Our own Ponte Vecchio
Having lunch at the Markthal we experienced a new perspective. A refreshed view on the yellow cubes houses. It felt like meeting a long lost friend.
Dutch architect Piet Blom, designer of these tilted wooden cubes, had worked for years at his ‘living roof’ concept. He devised a combination of high density living on a raised level. So the ground floor would be available for all kinds of urban activities. For this idea Blom was inspired by the Ponte Vecchio in Florence.
Bombed in World War II the Oude Haven/Groenendaal area lay fallow for years. Much to the annoyance of the Rotterdam inhabitants, because of the historical significance of the place. This is where the city of Rotterdam was founded in the fourteenth century. Yet it took until 1984 before the Blaakse Bos was built.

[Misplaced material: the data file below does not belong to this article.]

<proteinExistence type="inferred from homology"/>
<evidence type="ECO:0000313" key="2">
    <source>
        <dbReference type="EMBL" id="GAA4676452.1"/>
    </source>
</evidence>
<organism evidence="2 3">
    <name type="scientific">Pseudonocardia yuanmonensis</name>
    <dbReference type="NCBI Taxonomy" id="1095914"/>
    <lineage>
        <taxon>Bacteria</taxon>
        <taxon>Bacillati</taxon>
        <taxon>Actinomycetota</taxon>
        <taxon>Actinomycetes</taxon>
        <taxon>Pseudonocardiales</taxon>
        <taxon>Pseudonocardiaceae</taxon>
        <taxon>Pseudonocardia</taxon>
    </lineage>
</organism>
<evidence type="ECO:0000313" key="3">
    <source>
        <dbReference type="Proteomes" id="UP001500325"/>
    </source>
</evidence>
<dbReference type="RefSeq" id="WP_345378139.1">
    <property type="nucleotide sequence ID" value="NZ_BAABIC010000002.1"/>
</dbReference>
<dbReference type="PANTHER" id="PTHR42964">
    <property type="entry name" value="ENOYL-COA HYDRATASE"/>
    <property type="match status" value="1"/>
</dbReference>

This controversial design of 38 cube houses, three large cubes and some shops on a pedestrian bridge had to reduce the focus on office buildings and traffic.
Every property, also known as tree house or pole house, consists of a tilted wooden cube that stands on a concrete hexagonal core.
Living in these yellow objects requires a lot of adaptability of the residents. They have to be extremely creative in interior design.
Although the homes and the public space beneath were renovated a few times, the design makes a dated impression. This is mainly due to the frivolous forms of the houses, which do not seem to fit into the sleek design of the city nowadays. The small-scale and intimate atmosphere of the cube houses is in great contrast to the rest of Rotterdam.
Cheers, old friend!
From the beginning the cube houses attracted a lot of attention. And they are still a popular attraction for lots of tourists. The Ouden Haven area next to the Blaakse Bos is, partly due to the excellent orientation to the sun, a popular place for tourists and students.
Definitely a place to visit and maybe even to meet an old friend unexpectedly. If so, don’t forget to raise your glasses to a shared past and a renewed acquaintance. Cheers!